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2019 Jiggering-Casting Project
Beer Bottle Master Mold Project
Build a kiln monitoring device
Comparing the Melt Fluidity of 16 Frits
Cookie Cutting clay with 3D printed cutters
Evaluating a clay's suitability for use in pottery
G3948A Iron Red glaze: Can you help?
Make a mold for 4-gallon stackable calciners
Make Your Own Pyrometric Cones
Making a high quality ceramic tile
Making a jigger mold for producing cereal bowls
Making a Plaster Table
Making Bricks
Making our own kilns posts using a hand extruder
Making your own sieve shaker
Medalta Jug Master Mold Development
Mother Nature's Porcelain - Plainsman 3B
Nursery Plant Pot
Pie-Crust Mug-Making Method
Plainsman 3D, Mother Nature's Porcelain/Stoneware
Project to Document a Shimpo Jiggering Attachment
Roll, Cut, Pull, Attach Handle-making Method
Slurry Mixing and Dewatering Your Own Clay Body
Testing a New Load of EP Kaolin
Using milk as a glaze


A wide range of materials are used in ceramics. Many of them are harmless, they can be breathed or eaten with little effect. Hundreds of tons of clays are sold each year for the specific purpose of eating them! And many more for cosmetic and medicinal uses. Most ceramic materials are inert, insoluble and among the most stable of materials. That means that it is not dangerous to, once in a while, touch or handle the vast majority of materials. However, if there is constant exposure, then long-term effects need to be considered. Notwithstanding this, some materials do have specific acute or short-term exposure hazards (by ingestion or inhalation).

Material hazards are most commonly related to dust. But there is a need to be sensible about it. One cigarette, for example, does not kill. Nor do 100. But 100,000 can. Likewise, there may be some asbestos fibres in talc or vermiculite, but you will not be harmed by sweeping up a little of either. You will be harmed if exposed to the dust daily for years and take no precautions. Consider frits to illustrate the need for common sense: Hundreds are available. They are ground glass powders, which means each particle is a glass shard, potentially with razor-sharp angular edges! It is not easy to find hazard information on frits (likely because there are so many types and each pulverizes to a different particle shape). Yet simple logic tells us to be careful about breathing the dust. And, to illustrate the need for perspective, consider silicosis: It is a much more serious health issue than asbestosis. Yet pretty well all dust in nature contains some quartz. Even gardening, farming or just walking in dry areas exposes one to quartz dust. This is because quartz makes up 10% of the bulk of the whole planet. So minimizing exposure over the years is the common sense approach.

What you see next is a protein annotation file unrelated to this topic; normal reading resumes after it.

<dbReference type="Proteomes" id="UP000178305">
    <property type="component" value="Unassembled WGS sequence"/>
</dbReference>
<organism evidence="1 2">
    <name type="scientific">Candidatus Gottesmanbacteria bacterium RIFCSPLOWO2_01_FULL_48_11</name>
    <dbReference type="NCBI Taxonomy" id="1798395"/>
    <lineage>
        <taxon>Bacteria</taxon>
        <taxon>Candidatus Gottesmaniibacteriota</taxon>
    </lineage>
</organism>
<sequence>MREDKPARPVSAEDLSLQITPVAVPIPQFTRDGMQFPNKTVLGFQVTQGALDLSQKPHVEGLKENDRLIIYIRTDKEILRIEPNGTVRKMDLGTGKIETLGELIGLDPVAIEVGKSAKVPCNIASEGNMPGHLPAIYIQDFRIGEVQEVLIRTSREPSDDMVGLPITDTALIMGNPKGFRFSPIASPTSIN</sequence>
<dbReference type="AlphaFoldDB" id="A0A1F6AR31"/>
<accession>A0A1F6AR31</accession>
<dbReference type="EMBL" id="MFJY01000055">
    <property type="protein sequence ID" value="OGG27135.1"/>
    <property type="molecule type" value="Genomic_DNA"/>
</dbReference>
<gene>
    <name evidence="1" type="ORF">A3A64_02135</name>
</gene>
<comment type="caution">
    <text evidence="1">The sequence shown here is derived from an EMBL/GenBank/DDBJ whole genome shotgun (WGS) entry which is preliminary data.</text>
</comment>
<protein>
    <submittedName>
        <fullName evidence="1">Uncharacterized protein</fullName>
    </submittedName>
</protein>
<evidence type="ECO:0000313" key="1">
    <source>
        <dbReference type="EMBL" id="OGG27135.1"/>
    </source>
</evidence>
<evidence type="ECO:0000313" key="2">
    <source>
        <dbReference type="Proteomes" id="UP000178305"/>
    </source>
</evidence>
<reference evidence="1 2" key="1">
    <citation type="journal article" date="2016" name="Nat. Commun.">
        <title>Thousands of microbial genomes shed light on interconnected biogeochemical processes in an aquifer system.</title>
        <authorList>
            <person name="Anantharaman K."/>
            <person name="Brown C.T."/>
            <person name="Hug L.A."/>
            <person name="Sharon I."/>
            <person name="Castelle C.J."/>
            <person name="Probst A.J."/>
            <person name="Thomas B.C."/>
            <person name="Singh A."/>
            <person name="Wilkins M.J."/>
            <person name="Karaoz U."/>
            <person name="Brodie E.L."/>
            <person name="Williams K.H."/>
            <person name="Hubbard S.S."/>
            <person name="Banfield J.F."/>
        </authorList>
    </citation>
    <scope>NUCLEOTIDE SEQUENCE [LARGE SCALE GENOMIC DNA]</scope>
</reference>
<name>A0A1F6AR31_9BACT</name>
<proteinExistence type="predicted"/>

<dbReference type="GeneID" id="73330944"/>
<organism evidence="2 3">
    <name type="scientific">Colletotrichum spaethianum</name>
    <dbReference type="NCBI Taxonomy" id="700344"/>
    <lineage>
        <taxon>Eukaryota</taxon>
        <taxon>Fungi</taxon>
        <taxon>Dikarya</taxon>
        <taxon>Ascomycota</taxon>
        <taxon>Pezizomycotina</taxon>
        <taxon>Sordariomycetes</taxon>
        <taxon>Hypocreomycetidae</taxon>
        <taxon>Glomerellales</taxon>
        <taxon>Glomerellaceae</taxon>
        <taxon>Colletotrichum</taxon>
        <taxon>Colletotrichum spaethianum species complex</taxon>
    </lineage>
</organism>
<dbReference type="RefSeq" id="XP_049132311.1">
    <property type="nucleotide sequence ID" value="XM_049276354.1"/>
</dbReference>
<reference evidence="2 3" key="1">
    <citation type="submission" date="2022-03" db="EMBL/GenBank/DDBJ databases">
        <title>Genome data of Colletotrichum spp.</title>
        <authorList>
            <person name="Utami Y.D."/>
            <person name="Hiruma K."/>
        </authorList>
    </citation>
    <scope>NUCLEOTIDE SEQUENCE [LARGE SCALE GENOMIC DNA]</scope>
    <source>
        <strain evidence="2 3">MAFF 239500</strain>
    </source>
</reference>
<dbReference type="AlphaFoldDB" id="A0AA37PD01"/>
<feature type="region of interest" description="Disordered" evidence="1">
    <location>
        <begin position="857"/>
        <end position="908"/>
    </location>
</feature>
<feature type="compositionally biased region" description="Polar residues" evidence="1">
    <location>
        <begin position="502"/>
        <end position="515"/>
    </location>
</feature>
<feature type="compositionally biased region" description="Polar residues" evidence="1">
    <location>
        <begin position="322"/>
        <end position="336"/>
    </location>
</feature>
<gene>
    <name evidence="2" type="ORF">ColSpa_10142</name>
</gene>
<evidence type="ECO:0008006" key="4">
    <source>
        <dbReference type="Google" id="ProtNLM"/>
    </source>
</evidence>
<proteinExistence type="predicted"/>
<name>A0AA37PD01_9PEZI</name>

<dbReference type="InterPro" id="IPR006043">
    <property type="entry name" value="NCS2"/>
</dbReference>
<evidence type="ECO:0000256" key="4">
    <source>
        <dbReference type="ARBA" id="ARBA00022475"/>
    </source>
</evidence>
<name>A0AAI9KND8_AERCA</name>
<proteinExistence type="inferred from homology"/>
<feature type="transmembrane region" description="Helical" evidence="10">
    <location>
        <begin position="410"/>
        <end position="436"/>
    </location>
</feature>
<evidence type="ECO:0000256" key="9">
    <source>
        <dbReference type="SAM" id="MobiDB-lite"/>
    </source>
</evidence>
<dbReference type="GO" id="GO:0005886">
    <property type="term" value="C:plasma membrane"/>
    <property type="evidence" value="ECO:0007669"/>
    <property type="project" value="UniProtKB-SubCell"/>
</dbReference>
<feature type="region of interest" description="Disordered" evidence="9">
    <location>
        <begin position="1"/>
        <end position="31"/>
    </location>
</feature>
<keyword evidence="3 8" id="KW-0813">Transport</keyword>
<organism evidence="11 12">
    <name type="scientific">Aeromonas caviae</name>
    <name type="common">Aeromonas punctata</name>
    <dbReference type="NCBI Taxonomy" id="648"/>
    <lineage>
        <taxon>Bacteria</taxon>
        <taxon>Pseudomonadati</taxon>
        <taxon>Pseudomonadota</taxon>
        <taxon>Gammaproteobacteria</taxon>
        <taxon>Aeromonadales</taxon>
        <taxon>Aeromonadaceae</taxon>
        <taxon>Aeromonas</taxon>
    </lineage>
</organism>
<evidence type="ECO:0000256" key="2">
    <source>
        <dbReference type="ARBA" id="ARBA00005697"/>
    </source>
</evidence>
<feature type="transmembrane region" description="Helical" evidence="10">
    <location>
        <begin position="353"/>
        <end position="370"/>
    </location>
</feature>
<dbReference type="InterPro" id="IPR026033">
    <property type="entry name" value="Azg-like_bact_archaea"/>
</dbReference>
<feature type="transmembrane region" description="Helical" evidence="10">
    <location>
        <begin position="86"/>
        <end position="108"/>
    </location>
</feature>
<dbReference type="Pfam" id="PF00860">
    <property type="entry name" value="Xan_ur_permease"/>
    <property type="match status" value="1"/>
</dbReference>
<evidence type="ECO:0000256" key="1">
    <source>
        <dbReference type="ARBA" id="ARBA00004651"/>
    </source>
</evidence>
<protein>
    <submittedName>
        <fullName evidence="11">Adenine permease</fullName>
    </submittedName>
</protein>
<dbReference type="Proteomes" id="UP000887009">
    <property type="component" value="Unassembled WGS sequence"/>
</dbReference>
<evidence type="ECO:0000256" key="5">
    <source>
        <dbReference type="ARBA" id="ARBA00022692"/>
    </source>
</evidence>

Some materials produce harmful fumes at certain temperatures during firing. Bodies or glazes with high percentages of manganese dioxide (and other metal oxide raw materials), for example, will fume and should be considered hazardous. Fumes don't settle the same as dust, they can stay in the air for long periods. The obvious precaution is to install a vent on your kiln.

Some materials are poisonous or toxic if eaten. Barium carbonate or lithium carbonate are examples. But this is not common.

There is a special need for caution about material hazards when production is being ramped up from a hobby level to a business. The economic and scheduling pressures often mean that precautions and facility hygiene are put aside temporarily (and never restored). It is thus important that safety and common sense be an integral part of any business plan to produce ceramics.

Related Information

Flow diagram of a pottery operation

Tap picture for full size and resolution

Each stage presents potential health hazards. Photo courtesy of American Conference of Governmental Industrial Hygienists.


Articles Crazing and Bacteria: Is There a Hazard?
A post to a discussion on the clayart group by Gavin Stairs regarding the food safety of crazed ware.
Articles Attack on Glass: Corrosion Attack Mechanisms
Max Richens outlines the various mechanisms by which acids and bases can dissolve glass and glazes. He provides some information on stabilizing glazes against attack.
Articles Is Your Fired Ware Safe?
Glazed ware can be a safety hazard to end users because it may leach metals into food and drink, it could harbor bacteria and it could flake of in knife-edged pieces.
World Health Organization information of carcinogenic hazards
Occupational Lung Diseases
PubChem, the world's largest collection of freely accessible chemical information
Patty's Industrial Hygiene, 4 Volume Set, 7th Edition
Permissible Exposure Limits to Substances – Annotated Tables from OSHA
WHMIS Safety Data Sheet Overview
Globally Harmonized System of Classification and Labelling of Chemicals (GHS)
The Encyclopedia of Occupational Health & Safety
CDC Toxicity Profiles of many substances
International Labour Organization Chemical Safety Database
Sittig's Handbook of Toxic and Hazardous Chemicals and Carcinogens
Glossary Leaching
Ceramic glazes can leach heavy metals into food and drink. This subject is not complex, there are many things anyone can do to deal with this issue
By Tony Hansen
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